Hana sat outside the Neighborhood Church in Chico, a makeshift shelter for displaced residents, wearing donated pajama pants and running shoes. His long beard was segmented with black elastic bands. He lost his home, motorcycle and nearly all of his other belongings. He escaped with his truck, a few bags of tools and his two dogs: Roxy, a Doberman pinscher, and Winter, a German shepherd.
“It’s either God’s way or nature’s way of telling me I needed to downsize,” he joked. “I just didn’t realize I needed to downsize to that extreme. Really, did we have to go that far?”
He was worried about the state of his home’s insurance because of a divorce, and he said he did not know when he would be able to get back to work or what he would do until then.
“But I’m really concerned about what’s really going to happen with the town,” he said. “It’ll never come back to what it was.”
Gene McAnelly and Gary Brand, two 70-year-old friends in wheelchairs who said they both rely on Social Security checks to survive, both lost their homes in the fire. But they both are confident they will return, they’re just not sure how yet. “Just give me a tent,” McAnelly said. “I’ll camp out.”
A Forecast of Strong Winds, No Rain and Low Humidity
Firefighters in California can expect little help from the weather over the next few days.
Conditions are forecast to worsen in Southern California, where the Woolsey and Hill fires are raging. Much of that region will face critical fire weather conditions through Tuesday afternoon, according to the National Weather Service, with low relative humidity, no rain and a high-wind warning in effect for the mountains.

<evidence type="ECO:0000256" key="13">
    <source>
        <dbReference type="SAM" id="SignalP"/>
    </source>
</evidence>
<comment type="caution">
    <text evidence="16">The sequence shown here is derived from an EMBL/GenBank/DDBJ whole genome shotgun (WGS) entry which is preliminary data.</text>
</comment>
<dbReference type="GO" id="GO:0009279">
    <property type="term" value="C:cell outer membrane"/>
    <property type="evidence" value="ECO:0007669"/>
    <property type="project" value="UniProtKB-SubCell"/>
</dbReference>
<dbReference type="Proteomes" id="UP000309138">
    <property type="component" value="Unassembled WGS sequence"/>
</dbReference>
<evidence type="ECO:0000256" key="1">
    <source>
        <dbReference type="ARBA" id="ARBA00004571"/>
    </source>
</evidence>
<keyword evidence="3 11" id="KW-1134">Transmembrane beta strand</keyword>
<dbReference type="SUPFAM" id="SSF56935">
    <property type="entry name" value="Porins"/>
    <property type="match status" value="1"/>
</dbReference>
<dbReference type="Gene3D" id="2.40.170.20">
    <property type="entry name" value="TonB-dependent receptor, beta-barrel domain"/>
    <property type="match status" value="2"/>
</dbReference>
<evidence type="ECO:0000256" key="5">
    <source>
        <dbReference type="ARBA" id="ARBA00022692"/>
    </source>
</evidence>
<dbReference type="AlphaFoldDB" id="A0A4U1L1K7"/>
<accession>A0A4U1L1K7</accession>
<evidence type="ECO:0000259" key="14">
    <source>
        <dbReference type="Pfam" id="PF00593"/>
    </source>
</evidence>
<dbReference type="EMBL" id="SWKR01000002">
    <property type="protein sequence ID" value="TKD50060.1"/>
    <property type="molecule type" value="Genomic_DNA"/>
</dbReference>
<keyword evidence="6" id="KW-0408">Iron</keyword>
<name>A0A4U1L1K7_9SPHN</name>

“It just seems to be a story about winds,” said Bonnie Bartling, a weather specialist at the Los Angeles/Oxnard Weather Forecast Office. The strong winds propelled a new brush fire in Simi Valley on Monday morning, which quickly spread to cover about 105 acres before firefighters brought in under control.
“It just hits home on the fact that we are still in significant fire weather and the existing fire is not our only concern,” Chief Mark Lorenzen of the Ventura County Fire Department said.
While winds are slowing over the Camp Fire in Northern California, the low humidity there means the trees, brush and foliage that can fuel the fire remain dry. No rain is expected this week and there’s only a small chance of some early the following week.
“We’re keeping our fingers crossed for it,” said Cory Mueller, a meteorologist in the National Weather Service’s Sacramento office.
Wishing for Hope in Thousand Oaks
Blackened hills surrounded the 101 freeway and encircled the city of Thousand Oaks on Monday morning, the first time since the shooting at Borderline Bar & Grill that the city approached anything resembling normalcy. The wind had stayed calm through the weekend, giving firefighters the chance to make progress on the Woolsey Fire after it burned through more than 91,000 acres. But the Santa Ana winds are expected to pick up again on Monday, which could easily mean more embers blowing through the canyons.